Welcome to the SLCN pathway

 

SLCN pathway homepage image

 

The Worcestershire Speech, Language and Communication Needs (SLCN) Pathway has been developed to support anyone who has an interest in children’s speech, language and communication development. It includes guidance and information to help ensure that all children at risk of, or presenting with SLCN will be: 

  • Supported to develop their speech, language and communication skills to ensure they can access learning, social interactions and to make a positive contribution to the world around them
  • Able to benefit from timely and integrated support and services that can best meet their needs

In my time as government’s Communication Champion for children and young people, I saw a great variety of good practice across the country – but no local resource as comprehensive and useful as Worcestershire’s SLCN pathway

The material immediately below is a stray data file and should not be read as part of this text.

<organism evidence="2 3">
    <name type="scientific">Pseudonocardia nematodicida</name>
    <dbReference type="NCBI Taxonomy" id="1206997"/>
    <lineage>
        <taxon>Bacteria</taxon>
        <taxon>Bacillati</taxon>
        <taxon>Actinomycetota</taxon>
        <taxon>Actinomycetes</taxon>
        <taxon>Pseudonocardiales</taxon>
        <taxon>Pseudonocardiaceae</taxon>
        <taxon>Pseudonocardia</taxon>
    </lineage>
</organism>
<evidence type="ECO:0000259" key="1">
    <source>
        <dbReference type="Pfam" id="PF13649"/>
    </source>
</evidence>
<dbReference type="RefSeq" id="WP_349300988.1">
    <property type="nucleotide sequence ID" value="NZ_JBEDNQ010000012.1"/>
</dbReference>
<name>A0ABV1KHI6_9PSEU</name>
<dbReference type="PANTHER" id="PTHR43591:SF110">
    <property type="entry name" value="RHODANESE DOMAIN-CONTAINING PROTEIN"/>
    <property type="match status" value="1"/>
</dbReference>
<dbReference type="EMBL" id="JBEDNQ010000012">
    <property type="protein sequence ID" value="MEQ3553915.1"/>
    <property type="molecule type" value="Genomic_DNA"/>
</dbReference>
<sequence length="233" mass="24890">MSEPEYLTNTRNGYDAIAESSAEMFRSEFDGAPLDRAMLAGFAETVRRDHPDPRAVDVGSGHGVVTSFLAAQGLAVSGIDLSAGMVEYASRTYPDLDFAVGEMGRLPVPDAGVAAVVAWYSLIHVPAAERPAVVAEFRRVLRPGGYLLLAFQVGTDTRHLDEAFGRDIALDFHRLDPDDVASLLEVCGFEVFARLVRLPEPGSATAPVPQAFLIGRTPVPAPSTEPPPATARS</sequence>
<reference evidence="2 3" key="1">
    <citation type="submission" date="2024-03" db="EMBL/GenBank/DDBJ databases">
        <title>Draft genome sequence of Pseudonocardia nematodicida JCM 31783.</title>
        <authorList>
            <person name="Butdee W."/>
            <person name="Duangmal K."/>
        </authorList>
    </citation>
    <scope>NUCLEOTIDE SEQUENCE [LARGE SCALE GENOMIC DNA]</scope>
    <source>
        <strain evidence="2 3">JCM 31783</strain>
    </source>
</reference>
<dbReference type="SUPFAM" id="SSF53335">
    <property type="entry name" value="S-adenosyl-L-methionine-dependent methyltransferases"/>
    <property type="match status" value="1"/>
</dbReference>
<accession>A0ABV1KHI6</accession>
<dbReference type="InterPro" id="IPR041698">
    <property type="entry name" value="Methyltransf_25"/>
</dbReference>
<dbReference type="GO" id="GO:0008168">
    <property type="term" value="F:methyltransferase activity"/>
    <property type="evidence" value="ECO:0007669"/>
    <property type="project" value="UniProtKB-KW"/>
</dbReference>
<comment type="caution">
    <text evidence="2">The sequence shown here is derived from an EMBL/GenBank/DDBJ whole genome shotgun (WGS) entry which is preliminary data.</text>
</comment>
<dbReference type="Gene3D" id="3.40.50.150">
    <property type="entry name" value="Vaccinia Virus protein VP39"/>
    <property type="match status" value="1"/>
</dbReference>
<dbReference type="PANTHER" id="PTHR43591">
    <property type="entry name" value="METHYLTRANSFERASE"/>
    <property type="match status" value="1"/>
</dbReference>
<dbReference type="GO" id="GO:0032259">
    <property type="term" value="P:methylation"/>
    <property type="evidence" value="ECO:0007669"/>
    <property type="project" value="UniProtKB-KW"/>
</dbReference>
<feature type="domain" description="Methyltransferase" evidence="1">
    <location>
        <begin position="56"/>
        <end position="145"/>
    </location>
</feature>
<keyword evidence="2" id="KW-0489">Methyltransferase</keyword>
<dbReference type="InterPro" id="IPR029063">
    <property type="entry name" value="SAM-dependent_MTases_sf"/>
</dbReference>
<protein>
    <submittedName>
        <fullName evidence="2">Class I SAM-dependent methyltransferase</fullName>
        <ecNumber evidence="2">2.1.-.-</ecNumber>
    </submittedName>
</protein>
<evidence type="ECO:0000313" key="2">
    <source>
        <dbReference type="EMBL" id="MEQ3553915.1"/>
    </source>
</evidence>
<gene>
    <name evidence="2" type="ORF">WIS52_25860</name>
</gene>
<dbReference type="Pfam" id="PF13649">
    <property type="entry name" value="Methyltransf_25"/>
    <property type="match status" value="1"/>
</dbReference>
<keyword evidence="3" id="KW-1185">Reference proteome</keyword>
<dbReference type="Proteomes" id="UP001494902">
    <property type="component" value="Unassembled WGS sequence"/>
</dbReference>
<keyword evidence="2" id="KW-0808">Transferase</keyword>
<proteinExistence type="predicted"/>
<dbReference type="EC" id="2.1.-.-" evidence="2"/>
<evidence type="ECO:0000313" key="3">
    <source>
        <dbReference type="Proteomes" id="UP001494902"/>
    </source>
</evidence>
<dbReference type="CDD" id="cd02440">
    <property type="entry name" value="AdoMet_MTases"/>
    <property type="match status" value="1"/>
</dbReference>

Jean Gross, CBE

The Worcestershire SLCN Pathway provides a leading edge example of how to take a whole system approach to im[proving the speech, language and communication skills of all children and young people in the country. It is aa resource for everyone and is a fabulous example of what can be achieved through joint working, with a clear strategic focus combined with enthusiasm and commitment of practioners to provide the best for children and young people.

Marie Gascoigne, Better Communication CIC. Creator and author of The Balanced System TM

About the SLCN Pathway

The Worcestershire Speech, Language and Communication Needs (SLCN) Pathway has been developed to support anyone who has an interest in children’s speech, language and communication development. It includes guidance and information to help ensure that all children at risk of, or presenting with SLCN will be: 

  • Supported to development their speech, language and communication skills to ensure they can access learning, social interactions and to make a positive contribution to the world around them